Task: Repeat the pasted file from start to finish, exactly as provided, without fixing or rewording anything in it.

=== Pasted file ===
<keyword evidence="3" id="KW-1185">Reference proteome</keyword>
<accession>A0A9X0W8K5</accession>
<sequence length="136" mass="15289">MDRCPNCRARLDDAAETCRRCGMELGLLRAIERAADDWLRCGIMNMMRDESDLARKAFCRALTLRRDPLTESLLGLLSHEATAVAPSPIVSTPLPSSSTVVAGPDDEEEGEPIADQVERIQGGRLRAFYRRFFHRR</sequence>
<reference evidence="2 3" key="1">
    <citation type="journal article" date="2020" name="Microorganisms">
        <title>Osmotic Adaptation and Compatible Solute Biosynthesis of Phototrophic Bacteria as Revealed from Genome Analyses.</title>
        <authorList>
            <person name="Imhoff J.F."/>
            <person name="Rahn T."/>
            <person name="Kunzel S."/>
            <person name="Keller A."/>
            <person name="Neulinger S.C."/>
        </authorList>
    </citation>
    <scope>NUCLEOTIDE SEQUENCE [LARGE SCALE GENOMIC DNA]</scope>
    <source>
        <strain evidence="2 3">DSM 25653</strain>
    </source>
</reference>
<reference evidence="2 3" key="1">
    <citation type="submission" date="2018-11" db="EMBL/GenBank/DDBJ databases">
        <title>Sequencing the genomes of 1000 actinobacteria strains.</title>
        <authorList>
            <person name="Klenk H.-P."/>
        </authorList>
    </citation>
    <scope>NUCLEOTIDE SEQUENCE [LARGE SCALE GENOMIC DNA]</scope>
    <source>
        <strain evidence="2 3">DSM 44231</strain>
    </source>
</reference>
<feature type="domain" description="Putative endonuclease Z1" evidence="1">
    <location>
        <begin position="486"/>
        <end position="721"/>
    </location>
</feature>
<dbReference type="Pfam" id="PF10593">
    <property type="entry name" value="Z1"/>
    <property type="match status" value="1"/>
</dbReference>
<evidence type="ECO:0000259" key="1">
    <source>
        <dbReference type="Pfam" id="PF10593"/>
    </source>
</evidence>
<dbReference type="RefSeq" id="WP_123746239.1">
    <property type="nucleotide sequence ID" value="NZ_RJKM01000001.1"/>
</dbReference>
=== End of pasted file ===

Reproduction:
<keyword evidence="3" id="KW-1185">Reference proteome</keyword>
<accession>A0A9X0W8K5</accession>
<sequence length="136" mass="15289">MDRCPNCRARLDDAAETCRRCGMELGLLRAIERAADDWLRCGIMNMMRDESDLARKAFCRALTLRRDPLTESLLGLLSHEATAVAPSPIVSTPLPSSSTVVAGPDDEEEGEPIADQVERIQGGRLRAFYRRFFHRR</sequence>
<reference evidence="2 3" key="1">
    <citation type="journal article" date="2020" name="Microorganisms">
        <title>Osmotic Adaptation and Compatible Solute Biosynthesis of Phototrophic Bacteria as Revealed from Genome Analyses.</title>
        <authorList>
            <person name="Imhoff J.F."/>
            <person name="Rahn T."/>
            <person name="Kunzel S."/>
            <person name="Keller A."/>
            <person name="Neulinger S.C."/>
        </authorList>
    </citation>
    <scope>NUCLEOTIDE SEQUENCE [LARGE SCALE GENOMIC DNA]</scope>
    <source>
        <strain evidence="2 3">DSM 25653</strain>
    </source>
</reference>
<reference evidence="2 3" key="1">
    <citation type="submission" date="2018-11" db="EMBL/GenBank/DDBJ databases">
        <title>Sequencing the genomes of 1000 actinobacteria strains.</title>
        <authorList>
            <person name="Klenk H.-P."/>
        </authorList>
    </citation>
    <scope>NUCLEOTIDE SEQUENCE [LARGE SCALE GENOMIC DNA]</scope>
    <source>
        <strain evidence="2 3">DSM 44231</strain>
    </source>
</reference>
<feature type="domain" description="Putative endonuclease Z1" evidence="1">
    <location>
        <begin position="486"/>
        <end position="721"/>
    </location>
</feature>
<dbReference type="Pfam" id="PF10593">
    <property type="entry name" value="Z1"/>
    <property type="match status" value="1"/>
</dbReference>
<evidence type="ECO:0000259" key="1">
    <source>
        <dbReference type="Pfam" id="PF10593"/>
    </source>
</evidence>
<dbReference type="RefSeq" id="WP_123746239.1">
    <property type="nucleotide sequence ID" value="NZ_RJKM01000001.1"/>
</dbReference>